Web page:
We have no doubt, moreover, that the Commission's fee-award in this case has the requisite finality. Special findings of fact were rendered on attorneys' fees, as was a final order allowing them compensation. On that subject nothing was left for further consideration; and the fee-award was severed and severable from the judgment on the merits for the Pembinas. The disposition of this fee-matter was as final as a Commission order definitely denying intervention which this court has held sufficiently conclusive for appeal. Prairie Band of Potawatomi Indians v. United States, 165 F.Supp. 139, 141-142, 143 Ct.Cl. 131, 133-135 (1958); cert. denied, 359 U.S. 908, 79 S.Ct. 587, 3 L.Ed.2d 574 (1959). Similarly, the fee-order was final under the comparable standards of 28 U.S.C. § 1291 (review by courts of appeals of "final decisions" of district courts) and 28 U.S.C. § 1257 (review by Supreme Court of "final judgments or decrees" of state courts). See e. g., Cohen v. Beneficial Loan Corp., 337 U.S. 541, 69 S.Ct. 1221, 93 L.Ed. 1528 (1949); Baltimore Contractors v. Bodinger, 348 U.S. 176, 75 S.Ct. 249, 99 L.Ed. 233 (1955); Local 438, Const'r Union v. Curry, 371 U.S. 542, 83 S.Ct. 531, 9 L.Ed.2d 514 (1963); Brady v. State of Maryland, 373 U.S. 83, 85, 83 S.Ct. 1194, 10 L.Ed.2d 215 (1963). [355 F.2d p. 940]


As a further jurisdictional objection, the Government contends that while the amount allowed is a matter in which the United States has an interest, the claim is not one against the United States. Therefore, appellee contends, any effort to increase the Commission's award of attorneys' fees would be a claim against the tribe and not the United States, and not within the jurisdiction of this court, citing United States v. Sherwood, 312 U.S. 584, 588, 61 S.Ct. 767, 85 L.Ed. 1058 (1941); National City Bank of Evansville v. United States, 163 F.Supp. 846, 143 Ct.Cl. 154 (1958); and in Berkeley v. United States, 276 F.2d 9, 149 Ct.Cl. 549 (1960). However, these cases deal with the general jurisdictional power of this court to enter money judgments against the United States, and not with the specific jurisdictional power of the court to review final determinations of the Commission and where required, remand thereto with appropriate directions.


We note that in referring to the trust fund of $14,789,476.15 for the Cherokee Nation, resulting from the final determination of the Commission on the total award, the Government later contends:


"While it is entirely proper to charge that fund with a proper fee and the legitimate expenses for securing the fund, it is the duty of the Commission, or the Court in a proper case, to protect that trust fund to the extent that fees and expenses are reasonable. * * *" [Emphasis supplied.]


Here, the Cherokee Nation is an appellant, and has joined its attorneys as a party to this appeal from the final determination of the Commission on attorneys' fees, because of the alleged failure of the Commission to follow the directive in section 15 of the Act, supra.


Accordingly, we first conclude that this court has jurisdiction as a matter of law to review the final determination of the Indian Claims Commission as to the amount of the attorneys' fees in the present case.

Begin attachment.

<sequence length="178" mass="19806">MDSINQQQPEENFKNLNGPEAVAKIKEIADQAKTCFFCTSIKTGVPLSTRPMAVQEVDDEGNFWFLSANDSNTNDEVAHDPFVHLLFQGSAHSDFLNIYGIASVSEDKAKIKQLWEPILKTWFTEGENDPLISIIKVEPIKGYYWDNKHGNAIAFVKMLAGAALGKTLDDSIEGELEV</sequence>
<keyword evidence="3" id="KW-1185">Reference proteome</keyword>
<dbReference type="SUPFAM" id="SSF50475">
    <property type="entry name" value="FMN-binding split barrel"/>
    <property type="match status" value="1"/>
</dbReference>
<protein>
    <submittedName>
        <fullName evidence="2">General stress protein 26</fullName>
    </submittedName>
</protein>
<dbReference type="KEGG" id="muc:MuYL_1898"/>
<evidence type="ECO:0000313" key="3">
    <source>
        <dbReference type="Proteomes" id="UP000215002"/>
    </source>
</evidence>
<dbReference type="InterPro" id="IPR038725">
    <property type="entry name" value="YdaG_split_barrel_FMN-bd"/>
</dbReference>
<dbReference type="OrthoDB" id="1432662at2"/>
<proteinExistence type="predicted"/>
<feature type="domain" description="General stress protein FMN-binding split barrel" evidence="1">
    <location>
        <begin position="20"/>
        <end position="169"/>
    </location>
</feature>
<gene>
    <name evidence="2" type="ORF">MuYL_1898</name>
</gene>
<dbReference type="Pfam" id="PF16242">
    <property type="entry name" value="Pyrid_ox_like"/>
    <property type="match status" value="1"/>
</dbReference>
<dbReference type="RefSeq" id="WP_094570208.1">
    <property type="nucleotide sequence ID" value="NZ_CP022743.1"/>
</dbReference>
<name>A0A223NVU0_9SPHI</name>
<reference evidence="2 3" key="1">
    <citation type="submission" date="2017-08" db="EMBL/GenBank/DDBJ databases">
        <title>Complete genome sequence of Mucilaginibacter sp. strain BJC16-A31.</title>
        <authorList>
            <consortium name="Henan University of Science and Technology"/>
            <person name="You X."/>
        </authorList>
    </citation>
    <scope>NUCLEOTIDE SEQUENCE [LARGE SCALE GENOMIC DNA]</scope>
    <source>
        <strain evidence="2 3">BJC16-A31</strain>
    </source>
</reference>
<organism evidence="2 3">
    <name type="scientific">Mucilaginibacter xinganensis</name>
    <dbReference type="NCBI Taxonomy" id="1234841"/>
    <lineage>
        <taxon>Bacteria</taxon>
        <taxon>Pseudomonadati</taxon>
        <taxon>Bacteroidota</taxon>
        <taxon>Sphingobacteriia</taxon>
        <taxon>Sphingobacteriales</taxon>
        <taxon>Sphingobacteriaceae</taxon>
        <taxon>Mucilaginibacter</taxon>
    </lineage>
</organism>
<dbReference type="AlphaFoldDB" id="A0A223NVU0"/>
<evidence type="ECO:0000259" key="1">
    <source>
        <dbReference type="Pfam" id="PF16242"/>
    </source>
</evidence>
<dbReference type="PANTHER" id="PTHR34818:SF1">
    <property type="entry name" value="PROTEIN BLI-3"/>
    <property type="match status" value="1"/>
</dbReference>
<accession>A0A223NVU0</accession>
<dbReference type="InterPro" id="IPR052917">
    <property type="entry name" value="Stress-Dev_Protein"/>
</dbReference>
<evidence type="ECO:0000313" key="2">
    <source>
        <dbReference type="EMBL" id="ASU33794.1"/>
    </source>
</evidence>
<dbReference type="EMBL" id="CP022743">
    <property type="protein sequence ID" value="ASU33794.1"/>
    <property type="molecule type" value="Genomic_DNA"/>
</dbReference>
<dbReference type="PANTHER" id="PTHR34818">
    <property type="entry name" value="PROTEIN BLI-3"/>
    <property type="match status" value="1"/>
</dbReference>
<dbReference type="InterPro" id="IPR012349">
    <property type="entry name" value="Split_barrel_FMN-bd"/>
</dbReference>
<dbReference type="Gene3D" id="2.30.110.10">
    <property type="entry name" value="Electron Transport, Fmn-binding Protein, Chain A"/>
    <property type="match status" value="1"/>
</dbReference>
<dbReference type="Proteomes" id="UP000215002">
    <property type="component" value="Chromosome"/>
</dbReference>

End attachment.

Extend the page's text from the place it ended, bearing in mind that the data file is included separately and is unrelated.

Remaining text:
A second question arises from the position of the Government that the attorney appellants, by accepting the fee-award of $1,000,000.00 fixed by the Commission, are now estopped to appeal in an effort to increase the award.


It is the general rule that a party cannot accept the benefits of a judgment, order or decree and afterwards prosecute an appeal or writ of error to review. (See 4 C.J.S. Appeal and Error § 215a). This general rule applies only where a substantial benefit has been accepted and where the acceptance has been voluntary, and intentional. (See 4 C.J.S. Appeal and Error § 215b). There is substantial evidence to lead us to conclude that the attorneys accepted the fee-award by the Commission under circumstances of strong compulsion and financial duress.


Appellants allege without dispute that during this long period of 16 years of litigation:


Two of the original attorneys had died, and the heirs of one of them were pressing the attorneys for payment of the amount due them; one of the surviving attorneys had had two severe heart attacks, and has since had another one; another attorney had had a serious illness; another contract attorney was in difficult financial straits, having invested his life savings and had borrowed considerable additional amounts, and had experienced the loss of his regular clientele and the income therefrom in carrying on his duties in this case; and all the surviving attorneys were burdened with loans, from which the partial fee allowed on March 12, 1963 brought some temporary relief. The attorneys were paying interest of at least 6 per cent on these loans, while the Cherokee Nation had been collecting 4 per cent interest on the money due the attorneys as attorney fee, from October 8, 1961 (over $90,000.00). * * *


The applicable principle of law is succinctly stated in 4 Am.Jur.2d, sec. 251, p. 747:


If one who accepts the benefits of a judgment or decree does so under compulsion rather than voluntarily, he incurs no waiver.


See also 4 C.J.S. Appeal and Error § 215b; Miller v. Lobdell, 109 Cal.App. 2d 628, 241 P.2d 30 (1952); Greenspot Desert Inns, Inc. v. Roy et al., 63 Cal. App.2d 54, 146 P.2d 39 (1944). Waiver consists of a voluntary and intentional relinquishment of a known right. Pacific States Corp. v. Hall, 166 F.2d 668 (9th Cir. 1948); Riteway Carriers, Inc. v. Stuyvesant Ins. Co., 213 F.2d 576 (8th Cir. 1954); Upper Columbus River Towing Co. v. Maryland Casualty Co., 313 F.2d 702 (9th Cir. 1963).


Following the Commission's fee-award and the acceptance of its payment by the attorneys, the Cherokee Nation, by resolutions of its Executive Committee, dated June 15, 1964, authorized and directed that the tribe appeal on its own behalf, and that its attorneys appeal on their own behalf. As an appellant, the tribe joins with its attorneys in insisting that the full ten percent contingent fee be paid from the proceeds of the judgment in its favor that are now on deposit in its name in the United States Treasury.